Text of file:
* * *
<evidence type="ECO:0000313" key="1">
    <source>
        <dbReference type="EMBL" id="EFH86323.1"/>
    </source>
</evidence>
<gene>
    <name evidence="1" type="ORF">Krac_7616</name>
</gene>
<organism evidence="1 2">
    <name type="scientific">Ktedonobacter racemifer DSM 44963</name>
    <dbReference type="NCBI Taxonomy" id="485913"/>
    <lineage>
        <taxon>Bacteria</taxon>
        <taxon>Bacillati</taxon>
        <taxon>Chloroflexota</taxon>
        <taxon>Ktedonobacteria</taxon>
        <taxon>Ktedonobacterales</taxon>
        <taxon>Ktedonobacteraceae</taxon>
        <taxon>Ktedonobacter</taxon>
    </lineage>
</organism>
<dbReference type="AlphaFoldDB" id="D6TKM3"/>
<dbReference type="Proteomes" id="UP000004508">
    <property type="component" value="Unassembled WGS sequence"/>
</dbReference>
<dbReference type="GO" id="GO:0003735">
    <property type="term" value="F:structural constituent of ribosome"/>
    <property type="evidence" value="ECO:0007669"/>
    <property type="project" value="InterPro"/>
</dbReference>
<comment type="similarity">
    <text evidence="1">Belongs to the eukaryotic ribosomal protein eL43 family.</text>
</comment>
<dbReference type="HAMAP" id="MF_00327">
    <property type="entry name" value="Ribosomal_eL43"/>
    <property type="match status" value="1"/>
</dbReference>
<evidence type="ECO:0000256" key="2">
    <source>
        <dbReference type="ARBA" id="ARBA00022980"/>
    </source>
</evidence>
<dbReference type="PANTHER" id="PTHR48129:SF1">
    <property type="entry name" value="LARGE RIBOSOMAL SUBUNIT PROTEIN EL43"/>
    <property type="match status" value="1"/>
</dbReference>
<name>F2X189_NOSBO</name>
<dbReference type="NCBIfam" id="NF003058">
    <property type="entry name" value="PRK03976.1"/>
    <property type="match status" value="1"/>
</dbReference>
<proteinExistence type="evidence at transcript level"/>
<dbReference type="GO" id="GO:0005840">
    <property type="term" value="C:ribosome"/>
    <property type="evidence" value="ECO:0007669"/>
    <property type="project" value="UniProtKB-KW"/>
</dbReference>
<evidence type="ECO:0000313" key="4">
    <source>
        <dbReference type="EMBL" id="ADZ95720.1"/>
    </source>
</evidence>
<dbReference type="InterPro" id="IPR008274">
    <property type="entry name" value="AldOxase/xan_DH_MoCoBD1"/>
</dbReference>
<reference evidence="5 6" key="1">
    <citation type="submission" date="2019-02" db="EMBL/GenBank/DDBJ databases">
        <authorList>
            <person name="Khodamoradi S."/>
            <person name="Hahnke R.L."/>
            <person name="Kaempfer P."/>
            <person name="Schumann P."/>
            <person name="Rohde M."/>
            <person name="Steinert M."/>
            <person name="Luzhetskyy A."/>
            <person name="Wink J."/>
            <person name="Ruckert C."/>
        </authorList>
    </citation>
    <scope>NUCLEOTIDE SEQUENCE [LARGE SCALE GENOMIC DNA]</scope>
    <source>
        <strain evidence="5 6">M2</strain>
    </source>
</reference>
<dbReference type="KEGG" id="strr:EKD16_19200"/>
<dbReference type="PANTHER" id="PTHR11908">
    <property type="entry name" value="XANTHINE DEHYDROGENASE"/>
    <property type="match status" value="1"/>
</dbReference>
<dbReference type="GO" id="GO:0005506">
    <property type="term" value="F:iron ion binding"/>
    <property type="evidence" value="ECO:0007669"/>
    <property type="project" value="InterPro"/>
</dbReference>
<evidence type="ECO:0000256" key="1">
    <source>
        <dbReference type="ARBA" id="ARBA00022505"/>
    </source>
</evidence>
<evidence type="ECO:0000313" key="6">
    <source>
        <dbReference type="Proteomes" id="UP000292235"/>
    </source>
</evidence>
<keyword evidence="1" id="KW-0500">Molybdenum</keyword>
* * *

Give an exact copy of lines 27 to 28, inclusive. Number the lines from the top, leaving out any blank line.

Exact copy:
    <property type="term" value="F:structural constituent of ribosome"/>
    <property type="evidence" value="ECO:0007669"/>